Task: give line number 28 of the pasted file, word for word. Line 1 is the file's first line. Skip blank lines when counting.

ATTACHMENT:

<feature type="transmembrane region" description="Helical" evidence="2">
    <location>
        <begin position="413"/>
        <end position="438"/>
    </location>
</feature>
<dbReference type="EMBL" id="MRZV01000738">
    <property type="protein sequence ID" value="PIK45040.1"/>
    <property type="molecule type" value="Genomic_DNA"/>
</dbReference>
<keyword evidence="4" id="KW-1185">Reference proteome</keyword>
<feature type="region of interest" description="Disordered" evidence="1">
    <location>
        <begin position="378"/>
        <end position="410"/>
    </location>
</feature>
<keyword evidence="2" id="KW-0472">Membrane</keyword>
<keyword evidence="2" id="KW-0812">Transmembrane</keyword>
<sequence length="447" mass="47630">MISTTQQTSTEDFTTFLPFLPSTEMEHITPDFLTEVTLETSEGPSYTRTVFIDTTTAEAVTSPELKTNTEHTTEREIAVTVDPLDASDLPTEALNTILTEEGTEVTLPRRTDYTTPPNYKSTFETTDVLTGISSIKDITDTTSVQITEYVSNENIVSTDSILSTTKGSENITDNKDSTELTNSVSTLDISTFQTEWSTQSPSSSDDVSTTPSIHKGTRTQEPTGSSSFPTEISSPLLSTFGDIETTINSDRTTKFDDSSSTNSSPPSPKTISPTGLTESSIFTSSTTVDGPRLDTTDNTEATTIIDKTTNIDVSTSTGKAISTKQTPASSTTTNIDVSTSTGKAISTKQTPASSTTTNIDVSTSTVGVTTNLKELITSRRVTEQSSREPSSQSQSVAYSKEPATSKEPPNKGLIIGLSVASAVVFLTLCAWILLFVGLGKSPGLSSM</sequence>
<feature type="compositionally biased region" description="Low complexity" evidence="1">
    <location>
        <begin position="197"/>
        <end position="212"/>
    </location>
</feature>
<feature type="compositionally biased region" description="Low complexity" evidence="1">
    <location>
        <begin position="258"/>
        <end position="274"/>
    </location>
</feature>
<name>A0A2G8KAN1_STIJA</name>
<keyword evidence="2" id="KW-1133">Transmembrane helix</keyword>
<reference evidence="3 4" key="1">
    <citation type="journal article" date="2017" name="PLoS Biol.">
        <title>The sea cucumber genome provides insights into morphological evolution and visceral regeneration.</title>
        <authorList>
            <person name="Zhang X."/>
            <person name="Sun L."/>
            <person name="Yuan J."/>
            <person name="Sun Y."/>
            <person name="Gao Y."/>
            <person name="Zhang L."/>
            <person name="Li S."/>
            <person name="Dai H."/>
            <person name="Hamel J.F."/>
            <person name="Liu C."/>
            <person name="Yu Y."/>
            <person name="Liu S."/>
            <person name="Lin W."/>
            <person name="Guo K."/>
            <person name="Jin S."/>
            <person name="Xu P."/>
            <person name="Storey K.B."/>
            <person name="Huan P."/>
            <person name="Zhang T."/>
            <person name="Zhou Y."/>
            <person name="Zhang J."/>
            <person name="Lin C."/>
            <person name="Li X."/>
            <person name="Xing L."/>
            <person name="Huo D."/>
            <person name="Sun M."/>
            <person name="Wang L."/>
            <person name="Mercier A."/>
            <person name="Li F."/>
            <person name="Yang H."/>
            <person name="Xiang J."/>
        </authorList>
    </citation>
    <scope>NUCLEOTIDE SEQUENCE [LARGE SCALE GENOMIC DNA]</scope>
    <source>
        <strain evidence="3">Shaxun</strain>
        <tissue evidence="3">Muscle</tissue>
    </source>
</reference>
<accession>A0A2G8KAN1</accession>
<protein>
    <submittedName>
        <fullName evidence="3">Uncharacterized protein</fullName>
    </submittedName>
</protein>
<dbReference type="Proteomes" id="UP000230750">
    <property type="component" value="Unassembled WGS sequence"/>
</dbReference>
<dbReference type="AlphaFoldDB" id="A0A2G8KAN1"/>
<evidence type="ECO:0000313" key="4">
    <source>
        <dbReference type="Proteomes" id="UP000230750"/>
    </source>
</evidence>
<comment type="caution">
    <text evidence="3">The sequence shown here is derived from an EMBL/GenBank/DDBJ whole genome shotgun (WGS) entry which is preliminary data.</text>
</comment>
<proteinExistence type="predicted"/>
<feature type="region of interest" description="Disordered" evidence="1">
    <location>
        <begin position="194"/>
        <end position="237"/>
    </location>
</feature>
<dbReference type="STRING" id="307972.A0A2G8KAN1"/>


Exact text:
    <location>